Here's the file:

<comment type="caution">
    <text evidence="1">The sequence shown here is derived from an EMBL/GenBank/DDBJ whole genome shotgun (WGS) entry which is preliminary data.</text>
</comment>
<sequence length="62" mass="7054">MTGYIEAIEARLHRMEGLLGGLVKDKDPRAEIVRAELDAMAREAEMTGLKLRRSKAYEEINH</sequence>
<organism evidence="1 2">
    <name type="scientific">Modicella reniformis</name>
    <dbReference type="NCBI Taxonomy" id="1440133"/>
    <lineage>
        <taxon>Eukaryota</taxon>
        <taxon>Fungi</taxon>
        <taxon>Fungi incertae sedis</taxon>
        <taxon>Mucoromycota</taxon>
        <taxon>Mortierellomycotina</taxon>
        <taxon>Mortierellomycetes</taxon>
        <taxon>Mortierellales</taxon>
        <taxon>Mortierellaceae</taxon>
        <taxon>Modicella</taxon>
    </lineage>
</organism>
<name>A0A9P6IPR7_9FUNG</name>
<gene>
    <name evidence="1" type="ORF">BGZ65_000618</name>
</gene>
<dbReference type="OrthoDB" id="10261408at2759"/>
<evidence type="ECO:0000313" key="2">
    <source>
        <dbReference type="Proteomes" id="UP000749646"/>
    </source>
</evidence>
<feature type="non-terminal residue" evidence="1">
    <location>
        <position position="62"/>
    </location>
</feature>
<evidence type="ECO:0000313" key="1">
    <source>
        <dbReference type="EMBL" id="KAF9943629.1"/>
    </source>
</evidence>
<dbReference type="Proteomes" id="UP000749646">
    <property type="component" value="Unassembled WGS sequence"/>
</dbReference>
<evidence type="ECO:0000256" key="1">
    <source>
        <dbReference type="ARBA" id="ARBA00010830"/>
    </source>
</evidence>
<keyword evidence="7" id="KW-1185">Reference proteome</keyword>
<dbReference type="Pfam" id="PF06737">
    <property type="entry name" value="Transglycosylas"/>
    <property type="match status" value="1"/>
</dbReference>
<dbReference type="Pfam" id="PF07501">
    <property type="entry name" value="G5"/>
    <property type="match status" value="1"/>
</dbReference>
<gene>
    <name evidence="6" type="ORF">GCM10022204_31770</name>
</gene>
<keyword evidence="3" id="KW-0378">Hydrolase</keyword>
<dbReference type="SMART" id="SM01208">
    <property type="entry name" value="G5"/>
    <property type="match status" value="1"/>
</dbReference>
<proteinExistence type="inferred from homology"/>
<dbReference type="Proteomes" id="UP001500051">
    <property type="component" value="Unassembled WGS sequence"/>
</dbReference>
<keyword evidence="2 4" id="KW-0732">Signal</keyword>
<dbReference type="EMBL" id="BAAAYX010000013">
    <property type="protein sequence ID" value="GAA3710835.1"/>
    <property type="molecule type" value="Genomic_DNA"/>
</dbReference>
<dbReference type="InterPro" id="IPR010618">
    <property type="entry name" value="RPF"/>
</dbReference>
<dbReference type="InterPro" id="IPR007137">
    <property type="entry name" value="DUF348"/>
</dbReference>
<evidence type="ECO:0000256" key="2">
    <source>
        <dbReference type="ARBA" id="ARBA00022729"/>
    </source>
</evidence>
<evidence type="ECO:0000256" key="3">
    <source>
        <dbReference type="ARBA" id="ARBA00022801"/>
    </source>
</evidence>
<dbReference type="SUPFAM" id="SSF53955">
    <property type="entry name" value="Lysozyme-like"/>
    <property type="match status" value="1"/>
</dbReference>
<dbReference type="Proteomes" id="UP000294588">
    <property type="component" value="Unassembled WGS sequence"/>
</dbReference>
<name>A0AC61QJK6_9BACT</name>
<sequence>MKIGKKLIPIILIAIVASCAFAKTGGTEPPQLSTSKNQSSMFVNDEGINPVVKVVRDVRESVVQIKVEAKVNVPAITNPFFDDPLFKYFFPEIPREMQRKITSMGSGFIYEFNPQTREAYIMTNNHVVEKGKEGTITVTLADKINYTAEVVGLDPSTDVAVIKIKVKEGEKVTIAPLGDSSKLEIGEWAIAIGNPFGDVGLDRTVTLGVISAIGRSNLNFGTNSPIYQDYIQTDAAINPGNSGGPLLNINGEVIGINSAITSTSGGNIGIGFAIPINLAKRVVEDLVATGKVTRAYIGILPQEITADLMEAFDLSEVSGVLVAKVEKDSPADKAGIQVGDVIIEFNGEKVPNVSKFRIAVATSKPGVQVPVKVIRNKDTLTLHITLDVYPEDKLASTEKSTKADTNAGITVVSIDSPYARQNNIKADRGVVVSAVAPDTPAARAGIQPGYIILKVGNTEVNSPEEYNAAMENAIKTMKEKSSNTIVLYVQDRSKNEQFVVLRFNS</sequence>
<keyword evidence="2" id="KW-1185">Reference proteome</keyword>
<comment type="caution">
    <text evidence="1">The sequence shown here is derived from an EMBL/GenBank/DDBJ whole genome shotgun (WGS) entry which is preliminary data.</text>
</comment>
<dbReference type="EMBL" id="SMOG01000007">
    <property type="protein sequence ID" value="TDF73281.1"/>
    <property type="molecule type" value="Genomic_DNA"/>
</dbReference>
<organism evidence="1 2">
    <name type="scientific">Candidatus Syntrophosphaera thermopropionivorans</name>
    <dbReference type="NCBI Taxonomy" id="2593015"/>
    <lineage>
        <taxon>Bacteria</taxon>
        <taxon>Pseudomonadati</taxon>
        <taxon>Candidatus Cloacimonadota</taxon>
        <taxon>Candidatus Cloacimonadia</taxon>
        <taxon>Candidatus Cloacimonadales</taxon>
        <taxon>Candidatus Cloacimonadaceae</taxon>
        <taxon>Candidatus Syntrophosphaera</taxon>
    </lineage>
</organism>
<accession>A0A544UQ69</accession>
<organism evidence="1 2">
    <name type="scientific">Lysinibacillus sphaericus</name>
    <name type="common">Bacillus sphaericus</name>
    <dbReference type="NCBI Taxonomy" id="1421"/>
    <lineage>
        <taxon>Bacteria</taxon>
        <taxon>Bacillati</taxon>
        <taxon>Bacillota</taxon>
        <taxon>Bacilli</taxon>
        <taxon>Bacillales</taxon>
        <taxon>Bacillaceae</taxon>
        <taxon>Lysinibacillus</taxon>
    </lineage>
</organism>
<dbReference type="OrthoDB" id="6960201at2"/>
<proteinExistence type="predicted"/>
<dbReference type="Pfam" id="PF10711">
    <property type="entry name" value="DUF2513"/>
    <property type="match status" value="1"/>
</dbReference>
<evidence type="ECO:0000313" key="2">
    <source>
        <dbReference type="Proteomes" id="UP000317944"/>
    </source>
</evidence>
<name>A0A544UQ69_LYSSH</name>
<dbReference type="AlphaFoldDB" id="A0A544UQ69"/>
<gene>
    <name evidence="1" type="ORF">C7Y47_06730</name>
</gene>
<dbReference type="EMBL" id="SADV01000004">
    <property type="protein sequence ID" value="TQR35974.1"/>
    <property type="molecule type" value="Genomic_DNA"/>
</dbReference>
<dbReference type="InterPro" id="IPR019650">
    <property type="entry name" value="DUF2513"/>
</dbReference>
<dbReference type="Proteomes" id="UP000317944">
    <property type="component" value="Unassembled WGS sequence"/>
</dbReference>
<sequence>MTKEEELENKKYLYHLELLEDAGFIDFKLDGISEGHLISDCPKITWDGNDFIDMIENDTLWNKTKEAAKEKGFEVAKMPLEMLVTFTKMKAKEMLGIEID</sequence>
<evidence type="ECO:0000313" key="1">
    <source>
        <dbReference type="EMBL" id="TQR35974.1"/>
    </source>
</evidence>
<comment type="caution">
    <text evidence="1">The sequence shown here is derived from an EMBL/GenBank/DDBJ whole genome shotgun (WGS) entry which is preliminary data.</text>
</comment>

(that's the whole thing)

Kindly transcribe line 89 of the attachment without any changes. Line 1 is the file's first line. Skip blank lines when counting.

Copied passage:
</evidence>